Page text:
On the original, a plastic bearing supports the clutch spring but on the reissue; a 1280 ball bearing replaces the plastic bearing. Because of the ball bearing, the inner spring support was flipped around, and the tensioning of the spring slightly reduced.
That’s all! There are no other differences. Six metal bearing upgraded to ball bearing in the reissue, changes not even visible without taking the model apart.
I cannot help mention something about motors for the Dyna Storm. “Tamiya Pink Motor” has become a brand within the Tamiya community, and it is largely because of the Dyna Storm.
As mentioned the original kit did not include a motor. This is usual for competition buggies. Kit manufacturers assume racers will select motor independently and based on class rules, so including one in the kit would not make sense. However, the reissue kit did include a motor. Keeping in mind the reissue came out in 2001, the Dyna Storm were already 9 years old, and hardly a serious competition buggy anymore, so adding a motor now makes more sense.
58116 original motor
The 58116 original kit did not include a motor, but in the manual, Tamiya recommended the Acto-Power Off Roader 2WD (53122, released 1992) which has a distinctive pink painted can. It has 14 turns, adjustable timing, is ball-raced and re-buildable.
49190 reissue motor
The reissue kit included a pink motor as well, but this one is something of a mystery. It has not been sold separately and only has a 7-digit part number;. Looking at this motor it looks very similar to the Super Stock Type R (53476, released 2001), just painted pink. It is not adjustable, like the Super Stock name indicates, but also not easily re-buildable. Since there is no data available on the motor, and I have not opened my new one, we can only speculate if it has the same spec as the Super Stock Type R motor.
The third pink motor
The third pink motor is a typical Tamiya thing. The rumours are that the kit-supplied motor in the reissue was not good enough for the Dyna Storm. If our speculation is correct, the re-re kit supplied motor has nearly half the torque of the pink Acto-Power, and only slightly lower speed. So, some time after the reissue kit came out, Tamiya released an event special item, without a part number, a “no-name” pink motor.
Looking at it and opening it up reveals that it actually is a pink Acto-Power Off Roader 2WD, just missing the decal with white text on the can. Still this is 9-10 years after the release of the original 53122 pink Acto. I guess we can say this is the first (known to me) reissued Tamiya motor
Restoring a Dyna Storm
In order to restore a Dyna Storm, you have to find one first. If you, like me, want your restorations to be as original as possible, you might have a challenge to find a good starting point. Many of the dyna Storms were used in racing and were for that reason modified to perform their best. In particular wheels, dampers and body are often swapped for aftermakert ones. On the other hand, since the dyna Storm is popular amontg Tamiya fans, they are taken care of, but those usually come with an elevated price tag.
Working on them
One of the first things I noticed while restoring mine was the great build quality. Tamiya is known for their quality of both parts and instructions regardless of which kit, but I can see and feel an even better fit and even better attention to detail on the Dyna Storm. Everything just fits, and it fits tight, not too tight, just right. The gearbox, suspension arms and of course the dampers are examples where you can feel that extra effort that has gone into the design and production.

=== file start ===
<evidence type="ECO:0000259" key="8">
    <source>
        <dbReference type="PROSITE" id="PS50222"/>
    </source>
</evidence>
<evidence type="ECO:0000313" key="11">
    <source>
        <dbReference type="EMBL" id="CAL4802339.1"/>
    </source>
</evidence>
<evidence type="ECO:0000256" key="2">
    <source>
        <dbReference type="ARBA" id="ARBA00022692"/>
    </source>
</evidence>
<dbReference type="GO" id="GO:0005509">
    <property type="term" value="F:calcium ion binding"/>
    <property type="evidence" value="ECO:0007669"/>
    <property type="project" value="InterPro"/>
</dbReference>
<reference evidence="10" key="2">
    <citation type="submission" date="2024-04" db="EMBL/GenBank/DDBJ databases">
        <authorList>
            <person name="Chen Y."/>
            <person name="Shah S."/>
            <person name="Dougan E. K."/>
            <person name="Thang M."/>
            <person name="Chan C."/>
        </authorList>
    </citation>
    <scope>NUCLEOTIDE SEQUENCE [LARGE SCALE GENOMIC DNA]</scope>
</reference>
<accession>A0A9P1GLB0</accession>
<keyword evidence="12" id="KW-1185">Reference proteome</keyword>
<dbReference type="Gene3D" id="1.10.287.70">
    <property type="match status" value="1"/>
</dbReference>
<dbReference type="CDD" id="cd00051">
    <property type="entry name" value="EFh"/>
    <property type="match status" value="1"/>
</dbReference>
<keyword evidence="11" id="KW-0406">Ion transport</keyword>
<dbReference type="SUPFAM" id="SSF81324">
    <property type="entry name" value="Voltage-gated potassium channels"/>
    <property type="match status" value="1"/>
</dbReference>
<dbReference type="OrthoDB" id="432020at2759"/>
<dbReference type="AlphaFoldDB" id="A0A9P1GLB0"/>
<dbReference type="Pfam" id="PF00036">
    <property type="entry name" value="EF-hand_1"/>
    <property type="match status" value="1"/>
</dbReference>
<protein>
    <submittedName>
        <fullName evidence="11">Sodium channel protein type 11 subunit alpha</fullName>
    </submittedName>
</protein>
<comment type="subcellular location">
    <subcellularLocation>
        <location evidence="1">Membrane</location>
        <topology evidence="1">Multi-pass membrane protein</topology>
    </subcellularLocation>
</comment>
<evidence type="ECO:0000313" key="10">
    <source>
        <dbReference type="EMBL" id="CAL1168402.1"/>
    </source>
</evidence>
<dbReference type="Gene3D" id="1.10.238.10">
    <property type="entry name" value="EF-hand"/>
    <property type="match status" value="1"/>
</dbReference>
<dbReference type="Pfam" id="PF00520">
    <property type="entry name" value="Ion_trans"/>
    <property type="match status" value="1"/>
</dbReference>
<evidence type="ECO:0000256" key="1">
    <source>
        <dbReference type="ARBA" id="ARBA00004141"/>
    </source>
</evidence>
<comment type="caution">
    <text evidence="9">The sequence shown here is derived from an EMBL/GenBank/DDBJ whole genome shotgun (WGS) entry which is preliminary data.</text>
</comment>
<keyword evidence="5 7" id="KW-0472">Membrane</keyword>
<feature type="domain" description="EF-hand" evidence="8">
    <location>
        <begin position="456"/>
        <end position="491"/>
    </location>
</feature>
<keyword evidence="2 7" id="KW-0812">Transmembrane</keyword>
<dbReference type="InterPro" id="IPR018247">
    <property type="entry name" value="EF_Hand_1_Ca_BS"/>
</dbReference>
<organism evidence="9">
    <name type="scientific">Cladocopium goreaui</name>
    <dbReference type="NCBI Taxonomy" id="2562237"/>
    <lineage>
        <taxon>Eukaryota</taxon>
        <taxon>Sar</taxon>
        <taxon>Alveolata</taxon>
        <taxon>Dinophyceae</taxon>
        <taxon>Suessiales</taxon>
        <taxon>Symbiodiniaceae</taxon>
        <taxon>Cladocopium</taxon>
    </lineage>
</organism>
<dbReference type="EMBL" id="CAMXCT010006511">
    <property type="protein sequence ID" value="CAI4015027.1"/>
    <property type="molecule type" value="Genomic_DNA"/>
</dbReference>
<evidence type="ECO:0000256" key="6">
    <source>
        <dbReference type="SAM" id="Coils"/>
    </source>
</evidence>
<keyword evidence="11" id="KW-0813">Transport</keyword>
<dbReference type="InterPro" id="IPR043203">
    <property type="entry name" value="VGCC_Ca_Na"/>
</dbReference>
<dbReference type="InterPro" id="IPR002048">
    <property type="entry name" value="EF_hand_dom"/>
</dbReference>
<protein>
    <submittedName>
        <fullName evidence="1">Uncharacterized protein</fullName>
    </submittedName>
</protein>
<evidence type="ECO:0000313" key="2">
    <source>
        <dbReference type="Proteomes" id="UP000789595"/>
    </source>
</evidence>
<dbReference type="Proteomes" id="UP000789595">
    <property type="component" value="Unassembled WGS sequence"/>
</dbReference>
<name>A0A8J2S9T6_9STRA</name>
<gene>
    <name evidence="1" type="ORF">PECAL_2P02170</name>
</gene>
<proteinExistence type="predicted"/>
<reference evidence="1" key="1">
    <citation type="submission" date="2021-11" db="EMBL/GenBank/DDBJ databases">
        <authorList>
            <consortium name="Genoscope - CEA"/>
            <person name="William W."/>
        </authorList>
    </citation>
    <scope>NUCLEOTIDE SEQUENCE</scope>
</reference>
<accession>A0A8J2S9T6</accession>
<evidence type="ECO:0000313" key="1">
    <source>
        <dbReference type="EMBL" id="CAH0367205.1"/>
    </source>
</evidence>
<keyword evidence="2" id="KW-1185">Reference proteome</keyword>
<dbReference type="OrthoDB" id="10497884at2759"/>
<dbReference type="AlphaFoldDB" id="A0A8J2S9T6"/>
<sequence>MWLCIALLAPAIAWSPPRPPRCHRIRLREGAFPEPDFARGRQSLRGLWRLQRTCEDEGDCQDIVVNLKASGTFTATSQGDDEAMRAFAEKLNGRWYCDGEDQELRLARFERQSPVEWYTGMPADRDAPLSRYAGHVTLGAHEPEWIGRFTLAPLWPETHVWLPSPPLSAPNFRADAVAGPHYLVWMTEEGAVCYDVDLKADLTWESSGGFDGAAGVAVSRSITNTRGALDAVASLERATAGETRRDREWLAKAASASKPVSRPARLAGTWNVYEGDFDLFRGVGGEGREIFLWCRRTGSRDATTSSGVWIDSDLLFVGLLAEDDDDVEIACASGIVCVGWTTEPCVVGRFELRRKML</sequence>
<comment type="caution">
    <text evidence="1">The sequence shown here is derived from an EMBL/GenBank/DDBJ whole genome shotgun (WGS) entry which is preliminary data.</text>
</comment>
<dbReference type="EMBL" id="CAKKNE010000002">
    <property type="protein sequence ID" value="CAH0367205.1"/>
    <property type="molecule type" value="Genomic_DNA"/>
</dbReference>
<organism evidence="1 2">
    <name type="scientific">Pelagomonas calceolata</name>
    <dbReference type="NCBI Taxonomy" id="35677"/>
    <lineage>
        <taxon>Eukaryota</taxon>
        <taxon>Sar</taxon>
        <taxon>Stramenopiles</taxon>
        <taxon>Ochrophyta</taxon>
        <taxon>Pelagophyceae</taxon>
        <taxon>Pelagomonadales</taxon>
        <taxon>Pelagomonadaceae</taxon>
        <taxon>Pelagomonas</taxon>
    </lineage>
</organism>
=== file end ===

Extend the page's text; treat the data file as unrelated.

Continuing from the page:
Surprisingly it is not that hard to find parts for the Dyna Storm. Many of the plastic parts are still available from retail sellers. You can even find part sprues date-stemped in 1991/1992 making them original parts.The FRP parts are also available new to a large extent.
In my experience the hardest part to find were the correct tyres. The front rib-spike tires were tough to find at the time of my restoration, but of course with the Super Astute reissue (December 2018, kit number 47381) they will be available again. The rear Spire Spikes are currently “impossible” to find, but depending on what rear tyres the reissue Super Astute get, that might change. Square Spikes are available because of recent reissues, and they look very similar sto Spire Spikes, but for a purist like me, restoring an original without the correct tyres hurts deep inside. As you see from the pictures above, I had to use the Square Spikes.
If your model due for restoration is missing the sleeved dampers, you are in trouble. They are unique to the Dyna Storm, but were at some time available as hop-up parts. If you find a set today, it's like winning the lottery. So, make sure the Dyna Storm you buy has original dampers.
To conclude, the Dyna Storm has a large fan base among the vintage Tamiya community. There are not too many around, but if you are lucky to get hold of one you should be able to restore it or even run it if you stock up on parts first.
It is definitely collectable; “everybody” wants one because of its competition pedigree and of course, the very good looks. It also has some tech-details that are both unique and cool, making it a nice talking point, vintage racer or smashing shelf queen, whatever fancies you.
Written by Larbut